Things aren't always what they seem. Usually if we feel comfortable and our surroundings appeal to us we think that we are in the right place, doing the right thing. On the other hand, we can be tempted to believe that just be cause we are irritated or don't feel well that we are in the wrong place or that we are doing the wrong thing. How do we know which end is up? How do we know if we are doing God's Will? He will give us peace, true, but what kind of peace? How do we recognize it? Is it the absence of the things that bother us? No. The peace that God gives us is one that sees us through any type of obstacle because we must remember that God does not give us anything, any cross that cannot be endured or is beyond our capacity. We can be irritated by the blare of loud music, we can be disturbed by an illness that incapacitates us in some way or even be preoccupied by a problem that keeps us awake at night tossing and turning. But we can still be at peace. St. Therese suffered horribly from tuberculosis and endured temptations against the faith -- so bad were these temptations that she feared that if she were to tell her sisters about it, she would blaspheme. But there was a type of peace that sustained her, there was an inner joy, despite all that was happening around her to bother and upset her.

Jesus said: 


In order to be in tune with the Spirit of Truth, that is, the Holy Spirit, we must pray and pray as much as is possible. We have the Sacraments, the Mass through which God gives us grace. And yes, He has promised us another Consoler, the Holy Spirit. How do we know if we have received the Holy Spirit? If we follow the Commandments of God and especially the greatest one: LOVE ONE ANOTHER AS I HAVE LOVED YOU. Remember that the life of a Christian is a difficult one. We resolve to do better, we fall, we get up again and then we fall again. Yes, we have to struggle. Jesus did not tell us to be a complete success in the eyes of the world, or of society, but to be perfect as His Heavenly Father is perfect and that means to let God accomplish in us, whatever He wants. 

Keep asking God for help. It will come.

Written by Fr. Jim Curiel, OCD

Carmelite Marian Spirituality

May 10, 2020

During this month of May dedicated to the most Blessed Virgin Mary, I would like to share a reflection on her, the most remarkable woman in history and our Mother in the order of grace.

We Carmelites have a most special bond with Our Lady, since we are the first religious order in the West dedicated to her love and service.[1]  In fact, our official name, Discalced Brothers of the Blessed Virgin Mary of Mount Carmel, came from a chapel we built in her honor at Mount Carmel, Israel where our Order began.

The Marian spirit we have inherited as Carmelites has particular traits. It shapes our life of prayer and contemplation, our apostolic activity and our life in community.[2]  Inspired by Mary's example and helped by her intercession and care, we strive to ponder the Word of God in our hearts (Lk 2: 19). She is the perfect embodiment of our Carmelite ideal; therefore, we aspire to imitate her attitude of "poor of the Lord", the anawim. This means living a life confidently surrendered to God in whom we are to find our sole foundation and hope. Being spiritually poor signifies receiving everything freely from the love and mercy of God, understanding that his gifts are not to be seized or possessed but to be received. It means giving all we have received, sharing it with the same generosity and freedom with which God gave it to us.[3]  After her Son, Mary is the most evident witness of this humble attitude.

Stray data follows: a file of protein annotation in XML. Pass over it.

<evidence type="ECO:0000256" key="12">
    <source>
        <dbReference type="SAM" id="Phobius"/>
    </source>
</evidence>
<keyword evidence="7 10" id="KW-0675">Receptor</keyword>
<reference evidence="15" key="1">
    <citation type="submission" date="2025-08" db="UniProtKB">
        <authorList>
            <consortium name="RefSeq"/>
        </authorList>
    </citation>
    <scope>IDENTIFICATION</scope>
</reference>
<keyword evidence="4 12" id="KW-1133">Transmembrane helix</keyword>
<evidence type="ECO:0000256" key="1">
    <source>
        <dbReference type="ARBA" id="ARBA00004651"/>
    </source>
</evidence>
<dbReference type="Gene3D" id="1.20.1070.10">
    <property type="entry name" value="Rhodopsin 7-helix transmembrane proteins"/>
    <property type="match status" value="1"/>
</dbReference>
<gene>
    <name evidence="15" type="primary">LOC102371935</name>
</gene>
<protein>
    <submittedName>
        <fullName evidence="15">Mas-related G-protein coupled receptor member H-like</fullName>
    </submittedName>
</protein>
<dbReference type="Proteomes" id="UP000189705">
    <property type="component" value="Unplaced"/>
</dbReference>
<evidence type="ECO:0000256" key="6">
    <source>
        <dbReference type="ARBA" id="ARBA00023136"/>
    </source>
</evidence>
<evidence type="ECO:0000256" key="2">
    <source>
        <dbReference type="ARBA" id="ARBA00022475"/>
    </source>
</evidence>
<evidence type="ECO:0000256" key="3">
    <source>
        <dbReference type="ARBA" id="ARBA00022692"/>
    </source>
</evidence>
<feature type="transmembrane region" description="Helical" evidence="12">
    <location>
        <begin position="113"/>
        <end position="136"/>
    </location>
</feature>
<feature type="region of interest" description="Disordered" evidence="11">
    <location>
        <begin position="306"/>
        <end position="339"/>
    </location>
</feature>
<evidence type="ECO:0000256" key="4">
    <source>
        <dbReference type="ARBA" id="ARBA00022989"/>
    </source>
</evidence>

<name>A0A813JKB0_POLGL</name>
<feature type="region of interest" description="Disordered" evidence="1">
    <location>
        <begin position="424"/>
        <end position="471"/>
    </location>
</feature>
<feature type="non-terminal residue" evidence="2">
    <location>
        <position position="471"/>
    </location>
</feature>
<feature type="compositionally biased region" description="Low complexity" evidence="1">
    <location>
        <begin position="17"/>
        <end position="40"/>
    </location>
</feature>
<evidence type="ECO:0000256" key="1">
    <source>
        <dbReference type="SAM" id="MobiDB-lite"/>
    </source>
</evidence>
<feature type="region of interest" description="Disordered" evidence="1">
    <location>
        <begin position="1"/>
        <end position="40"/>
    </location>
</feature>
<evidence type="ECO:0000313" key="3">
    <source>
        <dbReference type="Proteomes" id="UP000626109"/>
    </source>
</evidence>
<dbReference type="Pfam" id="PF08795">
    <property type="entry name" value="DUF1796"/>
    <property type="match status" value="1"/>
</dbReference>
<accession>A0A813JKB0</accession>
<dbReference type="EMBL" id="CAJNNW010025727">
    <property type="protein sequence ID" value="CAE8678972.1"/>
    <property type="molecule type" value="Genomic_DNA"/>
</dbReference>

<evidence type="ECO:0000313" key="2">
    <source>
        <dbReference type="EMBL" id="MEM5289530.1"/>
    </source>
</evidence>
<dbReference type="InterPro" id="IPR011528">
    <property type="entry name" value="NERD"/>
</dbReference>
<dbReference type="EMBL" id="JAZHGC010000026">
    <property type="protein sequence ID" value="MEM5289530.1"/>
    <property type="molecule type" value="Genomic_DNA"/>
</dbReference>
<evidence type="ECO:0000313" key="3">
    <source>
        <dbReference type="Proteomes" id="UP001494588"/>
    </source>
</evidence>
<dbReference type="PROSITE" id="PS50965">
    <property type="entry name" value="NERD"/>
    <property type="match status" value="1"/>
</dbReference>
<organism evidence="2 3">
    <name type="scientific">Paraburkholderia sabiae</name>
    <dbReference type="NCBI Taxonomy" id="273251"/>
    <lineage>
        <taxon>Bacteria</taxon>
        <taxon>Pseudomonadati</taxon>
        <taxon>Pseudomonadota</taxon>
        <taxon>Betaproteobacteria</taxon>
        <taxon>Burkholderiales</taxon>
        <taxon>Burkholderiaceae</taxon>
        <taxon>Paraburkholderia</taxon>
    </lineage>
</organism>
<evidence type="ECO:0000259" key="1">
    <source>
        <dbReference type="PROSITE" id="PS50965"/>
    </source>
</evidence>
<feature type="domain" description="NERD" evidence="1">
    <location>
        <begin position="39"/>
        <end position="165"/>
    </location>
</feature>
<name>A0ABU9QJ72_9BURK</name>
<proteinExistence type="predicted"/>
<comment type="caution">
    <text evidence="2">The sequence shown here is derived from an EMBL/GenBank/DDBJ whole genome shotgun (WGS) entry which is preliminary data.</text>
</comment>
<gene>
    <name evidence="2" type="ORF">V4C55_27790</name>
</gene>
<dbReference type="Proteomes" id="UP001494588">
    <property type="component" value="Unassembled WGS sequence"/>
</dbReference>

This Marian poverty of spirit moves us to look to Mary especially as she is portrayed in Holy Scripture[4] where we see her as our model of Christian discipleship lived in the midst of the ordinary and guided by the sometimes dark light of faith. Throughout her journey, Our Lady didn't perfectly comprehend God's plan nor all the reasons behind every event in her life. She walked in faith like we all do; this is precisely what makes her faith so meritorious. The Holy Gospels reveal this plainly. One example is the passage of the finding of the boy Jesus in the Temple: "When his parents saw him, they were astonished, and his mother said to him, 'Son, why have you done this to us? Your father and I have been looking for you with great anxiety.' And he said to them, 'Why were you looking for me? Did you not know that I must be in my Father's house?' But they did not understand what he said to them." (Lk 2: 48-50) In light of this, extraordinary spiritual phenomena seemed to have been the exception more than the norm in the life of Mary of Nazareth.

Therefore, our Carmelite Marian spirituality doesn't gravitate towards the pursuit of these kind of phenomena, such as Marian apparitions. These do not define our filial relationship to our Blessed Mother nor are the source of our Marian calling. Without rejecting these manifestations when they have the Church's approval, we tend more to contemplate Our Lady as our Carmelite sister St. Thérèse of Lisieux did:

"Mother full of grace, I know that in Nazareth
You live in poverty, wanting nothing more.
No rapture, miracle, or ecstasy
Embellish your life, O Queen of the Elect!...
The number of little ones on earth is truly great.

They can raise their eyes to you without trembling.
It's by the ordinary way, incomparable Mother,
That you like to walk to guide them in Heaven."[5]

Contemplating Mary as one of the anawim in light of her journey of faith is a source of encouragement for us and a powerful reminder that God is faithful to his promises even in the darkest of times. May she continue to guide us and protect us as we carry on in our journey through these challenging times. 

 [1] Rule & Constitutions of the Discalced Carmelite Friars, #47.
[2] Ibid.
[3] Jaques Philipe, The Eight Doors to the Kingdom: Meditations on the Beatitudes (New York: Scepter Pubishers, 2018), p. 23 - 24.
[4] Ibid. #49.
[5] St. Thérèse of Lisieux, Why I Love you, O Mary.

Written by Fr. Jorge Cabrera of Mary Immaculate, OCD